Remembering Richard
History and memory in Lancastrian England
in Political culture in later medieval England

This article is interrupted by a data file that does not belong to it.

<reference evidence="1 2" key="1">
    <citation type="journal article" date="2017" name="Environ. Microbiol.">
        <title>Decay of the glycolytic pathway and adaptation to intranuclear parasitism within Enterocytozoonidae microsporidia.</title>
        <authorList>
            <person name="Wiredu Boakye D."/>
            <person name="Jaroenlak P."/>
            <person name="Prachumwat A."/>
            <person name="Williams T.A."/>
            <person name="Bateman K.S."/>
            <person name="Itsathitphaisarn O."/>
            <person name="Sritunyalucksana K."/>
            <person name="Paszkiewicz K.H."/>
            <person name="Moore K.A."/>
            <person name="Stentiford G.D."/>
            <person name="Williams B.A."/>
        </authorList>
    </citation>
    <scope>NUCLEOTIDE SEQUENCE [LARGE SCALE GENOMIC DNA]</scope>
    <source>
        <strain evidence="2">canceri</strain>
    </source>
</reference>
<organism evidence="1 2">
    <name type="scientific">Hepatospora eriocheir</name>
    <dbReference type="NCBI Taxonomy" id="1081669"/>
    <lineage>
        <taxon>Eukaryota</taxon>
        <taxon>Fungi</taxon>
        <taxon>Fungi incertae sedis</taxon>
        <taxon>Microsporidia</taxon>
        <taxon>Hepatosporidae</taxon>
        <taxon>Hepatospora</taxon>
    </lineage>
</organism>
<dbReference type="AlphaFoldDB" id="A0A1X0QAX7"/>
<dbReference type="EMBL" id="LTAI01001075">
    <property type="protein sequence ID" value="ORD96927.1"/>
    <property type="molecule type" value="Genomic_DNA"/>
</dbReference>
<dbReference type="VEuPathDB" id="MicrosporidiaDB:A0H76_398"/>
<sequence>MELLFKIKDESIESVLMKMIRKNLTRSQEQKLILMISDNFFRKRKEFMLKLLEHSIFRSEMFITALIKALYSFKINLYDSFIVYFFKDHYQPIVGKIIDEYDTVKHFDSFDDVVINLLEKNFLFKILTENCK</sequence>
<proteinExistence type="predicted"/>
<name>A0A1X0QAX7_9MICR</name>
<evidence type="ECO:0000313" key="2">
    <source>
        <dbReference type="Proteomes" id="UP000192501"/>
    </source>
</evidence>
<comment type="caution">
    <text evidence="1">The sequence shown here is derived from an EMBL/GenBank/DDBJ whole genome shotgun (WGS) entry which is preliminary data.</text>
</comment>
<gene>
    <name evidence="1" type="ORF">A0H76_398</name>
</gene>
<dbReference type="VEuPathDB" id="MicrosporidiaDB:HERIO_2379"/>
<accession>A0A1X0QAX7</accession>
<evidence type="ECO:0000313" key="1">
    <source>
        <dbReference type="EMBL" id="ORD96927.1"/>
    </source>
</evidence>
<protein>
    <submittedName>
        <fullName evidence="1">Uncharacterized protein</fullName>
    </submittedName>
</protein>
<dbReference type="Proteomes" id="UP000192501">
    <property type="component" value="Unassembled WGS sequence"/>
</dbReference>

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This chapter is about the changing reputation of Richard II during the seventy years or so after his death. It starts with Walter Somery's testimony because the testimony serves as a reminder that personal memory and oral testimony would have played a part in shaping that reputation. The chapter is concerned with the social memory of Richard's reign, and investigates the memories of Richard II preserved during the Lancastrian England. One issue the chapter considers is the way in which historical memories can be structured by the characteristic narrative lines of different literary genres; another is how far the changing predilections for particular narrative conventions can be related to the social and cultural contexts that produced them. Distinction is drawn as required between the production of historical narratives and their reception, between 'authoring', and 'authorising', which is a social and communal activity.

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